Fall Foliage: Sooner, But Still Vibrant
Autumn is almost upon us. The first day of fall is a week from Saturday and foresters from our area say the fall foliage will follow soon after.
Foresters say the peak of the fall foliage season is typically around the middle of October. But, because of the dry summer we’ve had, the leaves are starting to change already in some places.
Scranton’s city forester Tony Santoli has seen a lot of autumns come and go at Nay Aug Park. Santoli says it will still be a few weeks until it really looks like autumn at the park.
We may be in for a shorter than normal fall foliage season. But, Santoli says, even though the leaves may change sooner, they’ll still be just as vibrant.
“October 12 is usually the peak of the season. But, it may be a little earlier than that because of the dry summer that we’ve had. It may be a little bit earlier, but we’re going to have a tremendous season,” Santoli said.
Our Newswatch 16 meteorologists confirm we have had a dry summer. We’re about two or three inches of rain below the average rainfall for this time of year.
Foresters say that’s why some of the leaf colors are changing a little bit early this year.
The yellow leaves outside the Steamtown National Historic Site in Scranton did raise alarm for employees there. The impressive fall colors our area is known for are a main attraction on their fall train excursions.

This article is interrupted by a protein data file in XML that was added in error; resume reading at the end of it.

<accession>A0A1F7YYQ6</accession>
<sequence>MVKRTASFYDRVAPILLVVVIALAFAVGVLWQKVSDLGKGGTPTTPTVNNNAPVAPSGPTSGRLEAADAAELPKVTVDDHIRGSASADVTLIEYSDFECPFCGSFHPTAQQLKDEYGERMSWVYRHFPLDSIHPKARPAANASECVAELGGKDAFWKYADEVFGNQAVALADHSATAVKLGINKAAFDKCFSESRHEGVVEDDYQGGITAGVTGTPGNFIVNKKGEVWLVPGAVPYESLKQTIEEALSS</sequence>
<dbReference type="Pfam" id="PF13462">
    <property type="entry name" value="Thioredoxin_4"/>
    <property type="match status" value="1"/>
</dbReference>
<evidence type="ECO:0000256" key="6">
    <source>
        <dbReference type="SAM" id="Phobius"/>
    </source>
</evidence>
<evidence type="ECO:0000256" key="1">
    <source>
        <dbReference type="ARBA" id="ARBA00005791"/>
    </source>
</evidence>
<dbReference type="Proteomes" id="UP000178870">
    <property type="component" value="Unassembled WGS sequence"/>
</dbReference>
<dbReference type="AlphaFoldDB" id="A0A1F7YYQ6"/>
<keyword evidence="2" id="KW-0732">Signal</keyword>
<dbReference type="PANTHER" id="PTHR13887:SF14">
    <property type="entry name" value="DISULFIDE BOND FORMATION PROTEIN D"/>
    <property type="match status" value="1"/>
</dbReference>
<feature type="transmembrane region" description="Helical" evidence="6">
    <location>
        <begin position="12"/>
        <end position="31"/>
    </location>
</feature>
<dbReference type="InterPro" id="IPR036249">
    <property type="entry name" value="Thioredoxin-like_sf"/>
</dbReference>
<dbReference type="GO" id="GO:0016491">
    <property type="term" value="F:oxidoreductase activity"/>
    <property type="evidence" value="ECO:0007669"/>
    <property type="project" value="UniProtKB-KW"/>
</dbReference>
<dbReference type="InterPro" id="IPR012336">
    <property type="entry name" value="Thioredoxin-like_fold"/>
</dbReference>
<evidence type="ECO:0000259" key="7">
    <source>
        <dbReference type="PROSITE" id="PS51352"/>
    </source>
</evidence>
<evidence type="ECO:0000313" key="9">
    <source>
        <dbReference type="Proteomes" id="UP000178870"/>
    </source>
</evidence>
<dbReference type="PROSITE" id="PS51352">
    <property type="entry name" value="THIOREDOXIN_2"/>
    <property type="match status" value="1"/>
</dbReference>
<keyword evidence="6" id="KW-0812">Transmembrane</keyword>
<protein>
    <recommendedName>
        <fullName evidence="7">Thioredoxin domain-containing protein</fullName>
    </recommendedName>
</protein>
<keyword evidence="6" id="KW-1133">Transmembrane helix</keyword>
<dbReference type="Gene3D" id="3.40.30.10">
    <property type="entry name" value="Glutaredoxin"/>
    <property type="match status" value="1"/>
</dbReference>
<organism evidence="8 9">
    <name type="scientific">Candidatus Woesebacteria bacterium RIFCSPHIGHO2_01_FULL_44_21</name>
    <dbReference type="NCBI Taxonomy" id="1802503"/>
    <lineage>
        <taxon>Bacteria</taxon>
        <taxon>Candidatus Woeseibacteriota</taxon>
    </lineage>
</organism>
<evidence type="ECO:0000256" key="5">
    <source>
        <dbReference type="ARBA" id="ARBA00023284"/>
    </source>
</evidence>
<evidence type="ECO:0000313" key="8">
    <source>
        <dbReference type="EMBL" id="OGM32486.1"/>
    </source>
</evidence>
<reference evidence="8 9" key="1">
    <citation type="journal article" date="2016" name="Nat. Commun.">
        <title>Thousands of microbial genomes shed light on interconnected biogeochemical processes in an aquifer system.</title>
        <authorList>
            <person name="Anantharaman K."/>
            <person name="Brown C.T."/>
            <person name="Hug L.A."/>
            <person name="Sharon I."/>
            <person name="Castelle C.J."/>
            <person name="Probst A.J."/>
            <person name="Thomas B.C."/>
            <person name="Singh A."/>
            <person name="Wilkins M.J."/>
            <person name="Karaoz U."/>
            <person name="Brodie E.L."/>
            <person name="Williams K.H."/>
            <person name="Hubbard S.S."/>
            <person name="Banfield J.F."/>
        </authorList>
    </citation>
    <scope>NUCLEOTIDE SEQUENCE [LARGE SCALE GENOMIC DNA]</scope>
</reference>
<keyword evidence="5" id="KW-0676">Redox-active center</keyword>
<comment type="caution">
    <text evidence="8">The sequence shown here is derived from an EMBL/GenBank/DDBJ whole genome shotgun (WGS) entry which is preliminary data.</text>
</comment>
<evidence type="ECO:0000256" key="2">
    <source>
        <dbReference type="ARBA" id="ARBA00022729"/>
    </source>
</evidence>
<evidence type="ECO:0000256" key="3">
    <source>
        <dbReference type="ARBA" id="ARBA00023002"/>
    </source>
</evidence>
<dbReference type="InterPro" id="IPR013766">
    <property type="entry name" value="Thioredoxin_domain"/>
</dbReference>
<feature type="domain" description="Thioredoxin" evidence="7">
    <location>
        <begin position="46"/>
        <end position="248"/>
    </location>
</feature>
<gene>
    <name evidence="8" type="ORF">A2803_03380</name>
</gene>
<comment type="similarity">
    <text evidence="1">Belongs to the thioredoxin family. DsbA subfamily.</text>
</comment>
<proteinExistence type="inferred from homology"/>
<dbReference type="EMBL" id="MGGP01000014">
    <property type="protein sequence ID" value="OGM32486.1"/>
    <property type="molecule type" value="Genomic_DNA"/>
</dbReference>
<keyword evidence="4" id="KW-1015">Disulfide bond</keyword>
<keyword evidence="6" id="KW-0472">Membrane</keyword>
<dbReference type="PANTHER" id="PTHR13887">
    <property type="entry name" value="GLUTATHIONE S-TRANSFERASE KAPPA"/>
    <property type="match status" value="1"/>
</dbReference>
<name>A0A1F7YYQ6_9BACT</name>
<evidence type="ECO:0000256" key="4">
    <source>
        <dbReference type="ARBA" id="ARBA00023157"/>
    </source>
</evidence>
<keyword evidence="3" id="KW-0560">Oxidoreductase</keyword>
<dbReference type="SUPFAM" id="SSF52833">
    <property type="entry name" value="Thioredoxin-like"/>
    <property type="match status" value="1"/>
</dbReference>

Park ranger Joe Mucha says the fall trips always do well. But, the better the foliage the better the business. Autumn is the busiest time of year for the Steamtown National Historic Site.
“We can’t really tell you when the leaves are going to change or how long they’ll be on the trees, but we do have a lot of buses come in of people who want to see the beautiful leaves we have in the Pocono Mountains,” Mucha said.
Those fall train trips from the Steamtown National Historic Site in downtown Scranton start the first Saturday in October. Around the same time the foresters say the leaves will start to really show their colors.